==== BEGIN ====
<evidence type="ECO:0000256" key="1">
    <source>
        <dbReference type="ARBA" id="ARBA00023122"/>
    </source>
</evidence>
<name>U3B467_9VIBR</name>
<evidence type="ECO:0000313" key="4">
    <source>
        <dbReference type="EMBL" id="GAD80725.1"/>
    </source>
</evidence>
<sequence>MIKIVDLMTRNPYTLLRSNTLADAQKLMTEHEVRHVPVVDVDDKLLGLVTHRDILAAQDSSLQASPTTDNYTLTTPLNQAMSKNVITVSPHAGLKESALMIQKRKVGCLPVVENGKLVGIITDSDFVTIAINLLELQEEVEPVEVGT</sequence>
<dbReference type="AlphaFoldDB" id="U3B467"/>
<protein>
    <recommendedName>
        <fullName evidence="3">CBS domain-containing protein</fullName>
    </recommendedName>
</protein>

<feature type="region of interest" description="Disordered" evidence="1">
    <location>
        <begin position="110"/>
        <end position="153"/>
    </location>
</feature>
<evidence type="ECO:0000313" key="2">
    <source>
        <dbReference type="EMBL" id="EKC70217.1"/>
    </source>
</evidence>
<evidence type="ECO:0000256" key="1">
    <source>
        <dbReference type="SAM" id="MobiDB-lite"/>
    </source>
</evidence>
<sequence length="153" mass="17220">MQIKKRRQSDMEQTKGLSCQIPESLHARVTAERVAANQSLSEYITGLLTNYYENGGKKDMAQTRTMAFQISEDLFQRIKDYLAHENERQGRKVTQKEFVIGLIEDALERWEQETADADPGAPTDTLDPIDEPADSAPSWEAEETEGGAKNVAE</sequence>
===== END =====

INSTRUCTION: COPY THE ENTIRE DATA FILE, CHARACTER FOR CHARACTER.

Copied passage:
<evidence type="ECO:0000256" key="1">
    <source>
        <dbReference type="ARBA" id="ARBA00023122"/>
    </source>
</evidence>
<name>U3B467_9VIBR</name>
<evidence type="ECO:0000313" key="4">
    <source>
        <dbReference type="EMBL" id="GAD80725.1"/>
    </source>
</evidence>
<sequence>MIKIVDLMTRNPYTLLRSNTLADAQKLMTEHEVRHVPVVDVDDKLLGLVTHRDILAAQDSSLQASPTTDNYTLTTPLNQAMSKNVITVSPHAGLKESALMIQKRKVGCLPVVENGKLVGIITDSDFVTIAINLLELQEEVEPVEVGT</sequence>
<dbReference type="AlphaFoldDB" id="U3B467"/>
<protein>
    <recommendedName>
        <fullName evidence="3">CBS domain-containing protein</fullName>
    </recommendedName>
</protein>

<feature type="region of interest" description="Disordered" evidence="1">
    <location>
        <begin position="110"/>
        <end position="153"/>
    </location>
</feature>
<evidence type="ECO:0000313" key="2">
    <source>
        <dbReference type="EMBL" id="EKC70217.1"/>
    </source>
</evidence>
<evidence type="ECO:0000256" key="1">
    <source>
        <dbReference type="SAM" id="MobiDB-lite"/>
    </source>
</evidence>
<sequence length="153" mass="17220">MQIKKRRQSDMEQTKGLSCQIPESLHARVTAERVAANQSLSEYITGLLTNYYENGGKKDMAQTRTMAFQISEDLFQRIKDYLAHENERQGRKVTQKEFVIGLIEDALERWEQETADADPGAPTDTLDPIDEPADSAPSWEAEETEGGAKNVAE</sequence>